Jimmy Lynch is angry because his older brother, who was injured as a result of an off duty fire rescue, is denied benefits by the city. At the same time, Mayor Tyler is embroiled in a ...
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Jimmy Lynch is angry because his older brother, who was injured as a result of an off duty fire rescue, is denied benefits by the city. At the same time, Mayor Tyler is embroiled in a political scandal that he denies all previous knowledge of. Jimmy begins painting "Tyler Knew, Turk 182" as an embarrassment to the mayor. The mayor is furious at this grafitti appearing all over the city and orders the police to find the artist. Jimmy's "Turk 182" spraypaints continue to appear. Written by
John Vogel <firstname.lastname@example.org>
In one of the hospital Security Ward scenes, where the patients have a pick up game of basketball going on while Terence is in his body cast, 'Robert Urich''s character makes the comment that Larry Bird doesn't do sixty percent success with his free throws. That same year, in the Premiere Episode "Promised Land" and during at least the opening credits of the show's first season, his title character from "Spenser: For Hire" would look on as Larry Bird and the Celtics played a Game at Boston Garden. See more »
At the start when the firemen blast Terry Lynch out of the burning window, you can see the wig come off the stuntman as he falls toward the parked car and after he hits the car, you can see it again. See more »
[trying to find out who's behind Turk 182]
Just give us the names and addresses of everyone involved.
There's the Penguin, the Riddler, Catwoman, Darth Vader, Jack the Ripper, Atila the Hun...
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Turk 182! is one of those films that doesn't explain itself. The plot is explained, but the culture and backdrop are not: New York City is presented in all its glory, as the bureaucracy and the politicians who run it are pitted against an injured firefighter (Robert Urich) and his graffiti-artist-turned-political-activist brother (Timothy Hutton), who ensures that neither the Mayor nor the city forget the name "Turk 182!" Kim Cattral appears as Hutton's sidekick/love-interest, and sidecar passenger in his motorcycle, in a role far more "sexier in the city" than anything she turned out in her HBO series. Notables in the remainder of the cast include Robert Culp as the over-the-top mayor who wants to regain control over the "vandalism," and Paul Sorvino in a highly amusing cameo involving the abuse of the Giants' Stadium scoreboard.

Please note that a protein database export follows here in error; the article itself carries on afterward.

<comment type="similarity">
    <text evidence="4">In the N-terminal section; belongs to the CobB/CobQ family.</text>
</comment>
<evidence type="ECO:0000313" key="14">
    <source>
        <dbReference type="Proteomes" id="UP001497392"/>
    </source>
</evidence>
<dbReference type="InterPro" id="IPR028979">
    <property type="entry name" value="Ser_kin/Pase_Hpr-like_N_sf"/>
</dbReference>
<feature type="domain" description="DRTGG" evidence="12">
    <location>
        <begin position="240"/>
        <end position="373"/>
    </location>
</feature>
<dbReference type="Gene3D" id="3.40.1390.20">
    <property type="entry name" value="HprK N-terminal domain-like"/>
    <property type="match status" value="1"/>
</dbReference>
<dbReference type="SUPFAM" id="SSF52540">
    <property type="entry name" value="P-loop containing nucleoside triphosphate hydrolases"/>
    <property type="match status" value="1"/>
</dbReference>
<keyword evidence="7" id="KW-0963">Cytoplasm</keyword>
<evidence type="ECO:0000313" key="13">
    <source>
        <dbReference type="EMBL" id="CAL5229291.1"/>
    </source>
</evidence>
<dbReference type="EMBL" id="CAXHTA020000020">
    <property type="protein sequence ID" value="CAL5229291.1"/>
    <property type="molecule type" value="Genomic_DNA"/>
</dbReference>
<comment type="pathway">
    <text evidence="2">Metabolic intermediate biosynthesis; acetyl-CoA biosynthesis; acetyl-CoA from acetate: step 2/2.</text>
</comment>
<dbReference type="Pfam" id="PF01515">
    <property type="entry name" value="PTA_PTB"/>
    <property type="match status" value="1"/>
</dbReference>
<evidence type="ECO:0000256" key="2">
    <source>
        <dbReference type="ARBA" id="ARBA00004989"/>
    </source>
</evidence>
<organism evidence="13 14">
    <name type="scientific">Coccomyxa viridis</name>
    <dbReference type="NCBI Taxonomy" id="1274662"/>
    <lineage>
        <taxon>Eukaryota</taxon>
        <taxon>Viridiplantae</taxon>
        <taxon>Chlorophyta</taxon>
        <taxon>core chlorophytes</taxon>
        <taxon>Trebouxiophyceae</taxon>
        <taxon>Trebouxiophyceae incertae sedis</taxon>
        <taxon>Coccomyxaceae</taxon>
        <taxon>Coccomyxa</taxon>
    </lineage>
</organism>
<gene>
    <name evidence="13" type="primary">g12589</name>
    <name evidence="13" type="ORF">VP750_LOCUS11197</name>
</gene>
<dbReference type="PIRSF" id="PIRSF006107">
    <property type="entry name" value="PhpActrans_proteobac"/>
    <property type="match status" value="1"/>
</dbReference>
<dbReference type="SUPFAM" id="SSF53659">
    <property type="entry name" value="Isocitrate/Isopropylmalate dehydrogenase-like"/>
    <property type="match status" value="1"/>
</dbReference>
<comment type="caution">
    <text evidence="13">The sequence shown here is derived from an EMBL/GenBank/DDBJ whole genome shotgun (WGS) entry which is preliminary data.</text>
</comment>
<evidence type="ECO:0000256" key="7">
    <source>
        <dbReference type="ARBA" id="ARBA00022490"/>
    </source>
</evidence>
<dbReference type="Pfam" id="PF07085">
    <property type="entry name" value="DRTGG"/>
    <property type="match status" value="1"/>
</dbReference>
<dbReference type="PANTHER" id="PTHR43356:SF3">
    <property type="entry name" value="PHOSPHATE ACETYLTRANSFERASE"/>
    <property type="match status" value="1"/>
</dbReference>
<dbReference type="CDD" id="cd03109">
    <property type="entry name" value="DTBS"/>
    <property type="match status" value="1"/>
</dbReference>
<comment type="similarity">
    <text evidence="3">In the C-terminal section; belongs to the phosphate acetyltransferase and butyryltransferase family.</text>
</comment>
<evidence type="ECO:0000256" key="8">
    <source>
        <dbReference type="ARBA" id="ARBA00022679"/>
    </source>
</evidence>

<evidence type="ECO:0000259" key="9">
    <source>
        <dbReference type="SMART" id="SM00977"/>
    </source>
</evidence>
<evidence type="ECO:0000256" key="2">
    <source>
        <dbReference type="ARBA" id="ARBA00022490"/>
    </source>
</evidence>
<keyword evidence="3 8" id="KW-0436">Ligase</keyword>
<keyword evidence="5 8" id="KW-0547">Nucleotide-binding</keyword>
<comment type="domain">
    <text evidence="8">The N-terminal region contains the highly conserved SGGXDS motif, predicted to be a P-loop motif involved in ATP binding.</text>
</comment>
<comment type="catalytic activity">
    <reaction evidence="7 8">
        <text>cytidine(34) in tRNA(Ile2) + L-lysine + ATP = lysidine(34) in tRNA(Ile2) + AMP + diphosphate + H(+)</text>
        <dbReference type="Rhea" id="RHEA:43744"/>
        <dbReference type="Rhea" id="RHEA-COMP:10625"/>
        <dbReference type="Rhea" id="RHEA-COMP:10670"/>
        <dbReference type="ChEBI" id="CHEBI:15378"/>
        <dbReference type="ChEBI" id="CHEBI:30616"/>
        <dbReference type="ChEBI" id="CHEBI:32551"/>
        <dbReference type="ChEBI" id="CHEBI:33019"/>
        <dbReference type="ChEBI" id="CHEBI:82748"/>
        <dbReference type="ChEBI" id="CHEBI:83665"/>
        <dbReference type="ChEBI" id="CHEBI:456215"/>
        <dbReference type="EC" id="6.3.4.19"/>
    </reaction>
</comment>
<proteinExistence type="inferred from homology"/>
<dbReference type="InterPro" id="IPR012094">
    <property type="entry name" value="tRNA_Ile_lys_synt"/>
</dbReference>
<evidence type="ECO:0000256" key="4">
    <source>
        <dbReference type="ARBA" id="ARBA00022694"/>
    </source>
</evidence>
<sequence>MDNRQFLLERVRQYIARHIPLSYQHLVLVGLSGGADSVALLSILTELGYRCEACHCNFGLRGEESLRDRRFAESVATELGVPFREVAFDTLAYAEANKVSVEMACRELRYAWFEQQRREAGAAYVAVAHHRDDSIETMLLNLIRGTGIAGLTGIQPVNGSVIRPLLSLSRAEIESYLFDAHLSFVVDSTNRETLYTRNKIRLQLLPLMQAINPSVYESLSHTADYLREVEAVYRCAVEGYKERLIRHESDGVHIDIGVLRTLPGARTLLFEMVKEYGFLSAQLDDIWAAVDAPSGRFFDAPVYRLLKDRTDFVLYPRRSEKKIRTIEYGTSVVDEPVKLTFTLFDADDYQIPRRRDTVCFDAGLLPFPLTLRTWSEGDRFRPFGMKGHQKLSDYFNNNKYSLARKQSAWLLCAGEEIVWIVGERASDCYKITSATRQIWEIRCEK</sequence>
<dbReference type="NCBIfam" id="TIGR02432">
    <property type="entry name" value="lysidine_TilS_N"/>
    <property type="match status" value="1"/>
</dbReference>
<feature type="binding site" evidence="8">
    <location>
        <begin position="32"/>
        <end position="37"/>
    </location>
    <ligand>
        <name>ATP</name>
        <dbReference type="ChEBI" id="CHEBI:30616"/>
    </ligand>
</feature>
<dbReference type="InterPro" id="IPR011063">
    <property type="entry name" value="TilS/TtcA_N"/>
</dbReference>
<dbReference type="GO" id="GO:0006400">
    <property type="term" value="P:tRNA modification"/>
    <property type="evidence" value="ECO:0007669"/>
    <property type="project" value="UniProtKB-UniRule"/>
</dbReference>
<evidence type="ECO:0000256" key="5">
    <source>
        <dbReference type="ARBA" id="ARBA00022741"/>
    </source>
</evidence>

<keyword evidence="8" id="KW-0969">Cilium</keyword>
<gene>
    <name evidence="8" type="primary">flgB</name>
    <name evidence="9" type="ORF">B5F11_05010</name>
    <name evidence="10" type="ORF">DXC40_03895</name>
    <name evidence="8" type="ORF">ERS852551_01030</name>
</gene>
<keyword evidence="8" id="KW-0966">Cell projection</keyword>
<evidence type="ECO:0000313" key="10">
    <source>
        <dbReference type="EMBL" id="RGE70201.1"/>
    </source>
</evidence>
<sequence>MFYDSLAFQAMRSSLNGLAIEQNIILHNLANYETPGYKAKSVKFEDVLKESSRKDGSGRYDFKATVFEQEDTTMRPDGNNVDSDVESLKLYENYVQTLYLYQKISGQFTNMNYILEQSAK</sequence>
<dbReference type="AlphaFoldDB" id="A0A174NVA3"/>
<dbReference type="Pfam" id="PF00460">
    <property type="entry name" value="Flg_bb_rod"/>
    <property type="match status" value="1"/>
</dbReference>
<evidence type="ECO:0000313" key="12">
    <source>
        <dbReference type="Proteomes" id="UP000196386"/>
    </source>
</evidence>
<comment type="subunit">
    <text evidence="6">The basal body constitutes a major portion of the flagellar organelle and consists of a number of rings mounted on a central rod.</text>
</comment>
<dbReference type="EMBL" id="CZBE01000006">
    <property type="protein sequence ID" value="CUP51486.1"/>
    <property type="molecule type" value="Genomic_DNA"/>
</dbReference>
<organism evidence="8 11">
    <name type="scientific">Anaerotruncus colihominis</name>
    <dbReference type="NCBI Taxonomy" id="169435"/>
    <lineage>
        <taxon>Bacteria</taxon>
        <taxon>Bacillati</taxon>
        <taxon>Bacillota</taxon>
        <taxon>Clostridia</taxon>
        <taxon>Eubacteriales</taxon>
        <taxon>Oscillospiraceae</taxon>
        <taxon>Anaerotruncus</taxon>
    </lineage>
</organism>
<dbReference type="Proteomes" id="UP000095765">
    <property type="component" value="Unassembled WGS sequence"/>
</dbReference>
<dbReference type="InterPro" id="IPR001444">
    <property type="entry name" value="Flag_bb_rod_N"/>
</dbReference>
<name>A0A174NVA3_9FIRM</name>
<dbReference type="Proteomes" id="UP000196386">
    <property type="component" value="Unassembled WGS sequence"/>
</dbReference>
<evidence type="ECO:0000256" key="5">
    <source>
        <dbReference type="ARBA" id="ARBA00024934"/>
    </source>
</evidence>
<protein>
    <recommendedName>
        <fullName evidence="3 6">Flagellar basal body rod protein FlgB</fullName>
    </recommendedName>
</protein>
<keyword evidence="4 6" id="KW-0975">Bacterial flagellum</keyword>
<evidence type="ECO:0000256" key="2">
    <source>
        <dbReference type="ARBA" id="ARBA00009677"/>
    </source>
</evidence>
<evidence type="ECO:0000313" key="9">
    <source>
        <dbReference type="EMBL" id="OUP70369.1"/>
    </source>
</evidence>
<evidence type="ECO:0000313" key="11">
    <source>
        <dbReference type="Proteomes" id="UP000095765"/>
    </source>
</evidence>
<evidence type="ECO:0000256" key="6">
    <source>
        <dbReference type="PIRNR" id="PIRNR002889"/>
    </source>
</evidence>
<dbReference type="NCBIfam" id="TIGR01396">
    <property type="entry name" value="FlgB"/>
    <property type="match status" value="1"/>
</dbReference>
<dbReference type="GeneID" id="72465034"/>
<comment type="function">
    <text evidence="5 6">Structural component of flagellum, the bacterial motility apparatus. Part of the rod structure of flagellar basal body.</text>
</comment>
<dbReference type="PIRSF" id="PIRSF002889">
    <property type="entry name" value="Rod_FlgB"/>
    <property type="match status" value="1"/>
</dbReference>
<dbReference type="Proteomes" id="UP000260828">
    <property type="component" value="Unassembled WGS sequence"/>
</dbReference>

In this movie, Turk's brother was injured off-duty while saving the lives of some children during a fire. Since he was drunk at the time, the city refuses to pay his medical expenses, and Turk's activism is born. Like any good graffiti artist, Turk leaves his mark anywhere and everywhere, while eluding law enforcement. As one who was a teenager living in New York City in the 1980s, and who knew several serious graffiti artists, I can say that while the movie was a sanitized version of what they do, they got enough of the flavor of that culture to show its power when confronted with an injustice.
If you've never been to New York, or if you are there now but weren't in the 1980s, the movie is an excellent period piece that will reveal a great deal about the city through its backdrop and subplots, many of which were as or far more interesting than the main plot. New Yorkers generally don't care about anything that doesn't affect them, but when they do, the city literally grinds to a halt, as do the New York politicians who follow their lead.
With so few movies reflecting New York City so accurately, this one is definitely worth watching, and the story it tells, however simplistic and over-the-top in its execution, is still worth telling occasionally in yet another form. This is a very intriguing film.
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